Sun Valley is the retreat of choice for
Sin City’s captains of industry
The World Cup match between England and the USA has just ended in a tie Saturday at a packed watering hole called Whiskey Jacques and between the boisterous crowd and the din of the many TVs, I can hardly hear myself think.
I had just met up with Kevin Stuessi, the former vice president for food and beverage at Wynn Resorts, who a few years ago abandoned Las Vegas to live here in Sun Valley, Idaho, the rustic retreat of choice for so many of Sin City’s movers and shakers.
As I mentioned, it is quite noisy, so I do that nod-and-smile thing that people with hearing disabilities do when we can’t hear in social situations and don’t want to admit it. Stuessi introduces me to the woman he is with but I don’t catch it, of course, so I assume this is his wife.
Kevin tells his companion that I’m visiting from Vegas, and I explain that I am in Sun Valley to write a magazine profile on Parry Thomas, the legendary Nevada banker whose willingness to loan money to casino projects in the 1960s weaned the city off the mob and provided the capital for growth. Thomas, now 88, summers on his horse ranch here with his wife, Peggy; their only daughter, Jane, is a full-timer in Sun Valley who occupies a home of her own on their farm.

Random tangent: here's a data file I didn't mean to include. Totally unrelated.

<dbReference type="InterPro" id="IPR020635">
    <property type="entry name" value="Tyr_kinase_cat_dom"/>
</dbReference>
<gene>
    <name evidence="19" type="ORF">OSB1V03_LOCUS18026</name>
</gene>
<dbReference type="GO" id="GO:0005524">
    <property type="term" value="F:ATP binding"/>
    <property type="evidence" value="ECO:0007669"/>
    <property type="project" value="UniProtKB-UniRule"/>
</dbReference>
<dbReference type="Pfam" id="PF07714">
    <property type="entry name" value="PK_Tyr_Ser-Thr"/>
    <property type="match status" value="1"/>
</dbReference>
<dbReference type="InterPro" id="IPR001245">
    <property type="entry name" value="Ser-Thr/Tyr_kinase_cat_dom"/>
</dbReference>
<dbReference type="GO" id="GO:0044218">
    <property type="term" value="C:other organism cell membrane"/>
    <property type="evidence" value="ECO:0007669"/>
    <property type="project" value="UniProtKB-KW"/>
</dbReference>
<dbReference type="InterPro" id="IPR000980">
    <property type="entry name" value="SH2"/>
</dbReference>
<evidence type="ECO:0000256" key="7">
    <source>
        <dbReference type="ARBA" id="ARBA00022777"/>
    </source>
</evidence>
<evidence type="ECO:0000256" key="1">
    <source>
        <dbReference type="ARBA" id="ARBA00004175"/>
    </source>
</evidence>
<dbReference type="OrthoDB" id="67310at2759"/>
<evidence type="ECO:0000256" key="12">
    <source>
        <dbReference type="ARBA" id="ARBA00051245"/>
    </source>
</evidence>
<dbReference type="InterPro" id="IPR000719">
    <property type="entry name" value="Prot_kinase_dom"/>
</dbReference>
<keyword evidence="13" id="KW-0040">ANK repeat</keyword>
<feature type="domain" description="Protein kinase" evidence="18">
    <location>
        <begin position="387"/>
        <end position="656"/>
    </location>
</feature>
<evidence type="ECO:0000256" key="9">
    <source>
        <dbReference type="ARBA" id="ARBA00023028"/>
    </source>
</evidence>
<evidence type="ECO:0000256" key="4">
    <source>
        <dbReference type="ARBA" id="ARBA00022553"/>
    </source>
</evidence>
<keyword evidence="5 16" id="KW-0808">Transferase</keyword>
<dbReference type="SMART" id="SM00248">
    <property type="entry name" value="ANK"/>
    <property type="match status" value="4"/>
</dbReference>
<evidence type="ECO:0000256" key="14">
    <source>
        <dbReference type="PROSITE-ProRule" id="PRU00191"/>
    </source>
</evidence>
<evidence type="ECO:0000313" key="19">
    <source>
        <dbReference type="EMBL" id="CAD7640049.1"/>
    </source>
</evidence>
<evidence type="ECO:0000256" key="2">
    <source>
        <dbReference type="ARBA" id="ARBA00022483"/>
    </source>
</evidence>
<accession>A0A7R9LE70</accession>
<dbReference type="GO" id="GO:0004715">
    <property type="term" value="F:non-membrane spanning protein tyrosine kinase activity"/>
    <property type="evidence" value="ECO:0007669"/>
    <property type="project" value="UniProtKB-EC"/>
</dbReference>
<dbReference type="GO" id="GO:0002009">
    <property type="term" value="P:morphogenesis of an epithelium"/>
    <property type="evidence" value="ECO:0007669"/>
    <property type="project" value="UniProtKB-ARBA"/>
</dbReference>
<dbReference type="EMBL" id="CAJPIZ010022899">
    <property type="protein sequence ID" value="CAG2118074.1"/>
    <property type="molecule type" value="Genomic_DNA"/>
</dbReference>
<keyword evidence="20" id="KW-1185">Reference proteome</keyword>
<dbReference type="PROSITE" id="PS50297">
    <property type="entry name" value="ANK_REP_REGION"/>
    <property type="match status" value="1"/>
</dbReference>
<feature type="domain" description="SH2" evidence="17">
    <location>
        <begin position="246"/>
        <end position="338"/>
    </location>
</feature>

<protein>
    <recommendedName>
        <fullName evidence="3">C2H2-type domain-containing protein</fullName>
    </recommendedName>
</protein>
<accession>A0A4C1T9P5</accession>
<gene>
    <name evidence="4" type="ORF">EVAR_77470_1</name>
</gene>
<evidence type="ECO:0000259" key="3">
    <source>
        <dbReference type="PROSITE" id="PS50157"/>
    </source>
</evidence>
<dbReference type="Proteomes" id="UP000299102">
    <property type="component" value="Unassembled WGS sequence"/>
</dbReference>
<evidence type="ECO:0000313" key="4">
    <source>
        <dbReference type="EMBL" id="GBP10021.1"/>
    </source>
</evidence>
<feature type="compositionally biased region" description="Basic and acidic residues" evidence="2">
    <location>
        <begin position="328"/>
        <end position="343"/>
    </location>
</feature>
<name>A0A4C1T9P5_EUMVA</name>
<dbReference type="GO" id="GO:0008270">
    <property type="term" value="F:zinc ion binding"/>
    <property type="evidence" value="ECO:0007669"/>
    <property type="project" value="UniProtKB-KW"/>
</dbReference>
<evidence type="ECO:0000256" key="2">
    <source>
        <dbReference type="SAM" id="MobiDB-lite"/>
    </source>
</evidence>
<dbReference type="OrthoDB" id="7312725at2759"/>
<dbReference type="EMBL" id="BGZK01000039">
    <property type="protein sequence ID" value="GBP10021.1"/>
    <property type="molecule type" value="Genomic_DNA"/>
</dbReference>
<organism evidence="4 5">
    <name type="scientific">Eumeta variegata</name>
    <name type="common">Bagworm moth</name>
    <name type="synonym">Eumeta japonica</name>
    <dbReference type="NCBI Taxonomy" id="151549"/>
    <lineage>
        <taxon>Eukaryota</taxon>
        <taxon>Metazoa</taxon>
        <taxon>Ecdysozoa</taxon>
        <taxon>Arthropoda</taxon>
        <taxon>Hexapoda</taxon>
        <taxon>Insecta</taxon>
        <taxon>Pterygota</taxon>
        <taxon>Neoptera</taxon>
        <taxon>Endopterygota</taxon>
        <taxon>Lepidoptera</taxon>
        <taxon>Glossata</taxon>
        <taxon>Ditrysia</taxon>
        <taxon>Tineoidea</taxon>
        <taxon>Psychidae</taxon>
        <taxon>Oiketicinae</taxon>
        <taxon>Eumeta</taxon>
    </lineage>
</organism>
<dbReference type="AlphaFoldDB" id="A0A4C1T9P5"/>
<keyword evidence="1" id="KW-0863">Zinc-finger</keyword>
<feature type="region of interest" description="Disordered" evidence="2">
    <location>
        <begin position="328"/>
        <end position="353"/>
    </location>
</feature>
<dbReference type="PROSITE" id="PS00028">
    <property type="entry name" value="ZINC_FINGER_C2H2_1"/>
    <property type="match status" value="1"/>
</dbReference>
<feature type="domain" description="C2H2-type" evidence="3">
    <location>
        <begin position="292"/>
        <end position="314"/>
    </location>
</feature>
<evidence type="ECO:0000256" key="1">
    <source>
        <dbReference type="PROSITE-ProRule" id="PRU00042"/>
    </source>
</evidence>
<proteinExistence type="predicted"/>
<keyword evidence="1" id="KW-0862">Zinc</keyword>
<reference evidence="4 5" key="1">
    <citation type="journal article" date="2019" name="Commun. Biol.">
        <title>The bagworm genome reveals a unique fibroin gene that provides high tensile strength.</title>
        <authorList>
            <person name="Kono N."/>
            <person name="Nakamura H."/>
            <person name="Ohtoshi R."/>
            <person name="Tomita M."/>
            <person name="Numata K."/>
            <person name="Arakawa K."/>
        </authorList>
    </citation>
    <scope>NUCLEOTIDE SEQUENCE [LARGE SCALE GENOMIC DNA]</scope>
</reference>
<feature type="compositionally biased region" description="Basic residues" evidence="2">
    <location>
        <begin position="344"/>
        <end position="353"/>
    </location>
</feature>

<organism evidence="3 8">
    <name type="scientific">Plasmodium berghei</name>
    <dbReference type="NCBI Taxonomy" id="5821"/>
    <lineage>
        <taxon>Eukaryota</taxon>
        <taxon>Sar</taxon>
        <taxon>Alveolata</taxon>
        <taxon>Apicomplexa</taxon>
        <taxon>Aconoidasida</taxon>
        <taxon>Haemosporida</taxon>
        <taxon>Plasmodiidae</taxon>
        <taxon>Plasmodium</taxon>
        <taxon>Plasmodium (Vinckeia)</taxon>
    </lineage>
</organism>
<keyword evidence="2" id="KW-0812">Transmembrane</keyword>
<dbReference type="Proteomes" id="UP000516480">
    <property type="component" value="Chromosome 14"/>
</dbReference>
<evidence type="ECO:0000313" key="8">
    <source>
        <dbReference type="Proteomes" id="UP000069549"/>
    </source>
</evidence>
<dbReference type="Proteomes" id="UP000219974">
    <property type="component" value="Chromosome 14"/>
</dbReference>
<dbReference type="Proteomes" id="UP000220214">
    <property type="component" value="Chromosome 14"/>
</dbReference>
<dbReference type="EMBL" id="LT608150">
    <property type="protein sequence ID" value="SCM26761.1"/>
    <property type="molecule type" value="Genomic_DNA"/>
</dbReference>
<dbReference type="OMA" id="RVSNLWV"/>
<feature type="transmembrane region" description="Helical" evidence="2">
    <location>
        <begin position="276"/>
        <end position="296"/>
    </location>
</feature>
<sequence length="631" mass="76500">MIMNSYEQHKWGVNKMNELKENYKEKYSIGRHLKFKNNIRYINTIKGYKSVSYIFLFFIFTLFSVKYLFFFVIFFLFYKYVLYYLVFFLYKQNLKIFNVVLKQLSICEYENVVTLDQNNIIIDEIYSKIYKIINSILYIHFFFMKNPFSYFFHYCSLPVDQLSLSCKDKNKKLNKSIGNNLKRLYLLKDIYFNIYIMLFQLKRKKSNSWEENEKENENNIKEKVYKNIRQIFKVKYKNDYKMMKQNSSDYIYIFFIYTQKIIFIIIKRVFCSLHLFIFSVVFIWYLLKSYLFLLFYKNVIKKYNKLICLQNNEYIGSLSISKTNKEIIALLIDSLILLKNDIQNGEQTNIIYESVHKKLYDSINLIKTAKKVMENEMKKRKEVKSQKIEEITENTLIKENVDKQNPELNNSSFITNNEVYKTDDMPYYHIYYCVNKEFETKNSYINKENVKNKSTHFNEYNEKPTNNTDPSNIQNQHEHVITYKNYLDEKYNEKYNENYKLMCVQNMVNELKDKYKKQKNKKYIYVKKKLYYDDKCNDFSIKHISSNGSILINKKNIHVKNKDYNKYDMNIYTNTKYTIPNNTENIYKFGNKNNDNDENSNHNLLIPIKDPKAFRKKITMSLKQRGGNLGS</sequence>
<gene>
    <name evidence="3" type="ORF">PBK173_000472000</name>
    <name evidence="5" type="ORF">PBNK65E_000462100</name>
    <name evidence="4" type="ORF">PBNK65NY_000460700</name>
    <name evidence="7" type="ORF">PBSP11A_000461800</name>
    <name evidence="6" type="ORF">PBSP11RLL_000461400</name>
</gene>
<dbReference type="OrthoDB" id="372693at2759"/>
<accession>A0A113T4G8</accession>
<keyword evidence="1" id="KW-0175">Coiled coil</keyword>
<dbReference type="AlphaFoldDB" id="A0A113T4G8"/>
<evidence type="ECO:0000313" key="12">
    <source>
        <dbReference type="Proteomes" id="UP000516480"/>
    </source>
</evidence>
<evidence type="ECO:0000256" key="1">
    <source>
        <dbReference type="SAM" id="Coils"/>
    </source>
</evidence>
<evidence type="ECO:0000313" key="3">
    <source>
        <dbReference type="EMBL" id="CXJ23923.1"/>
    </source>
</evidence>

When I mention the Thomases, the woman lights up.
“We’ve been family friends my whole life,” she tells me. “Jane used to babysit for me and my sister.”
“Really?” I say to her. “Do you know them from Las Vegas?”
The woman nods.
“Oh, cool,” I say. “What do your parents do?”
Stuessi and his friend, Kevyn Wynn, exchange a priceless look and bust out giggling.
“They’re Steve and Elaine Wynn,” she replies.Read the rest at LasVegasWeekly.Com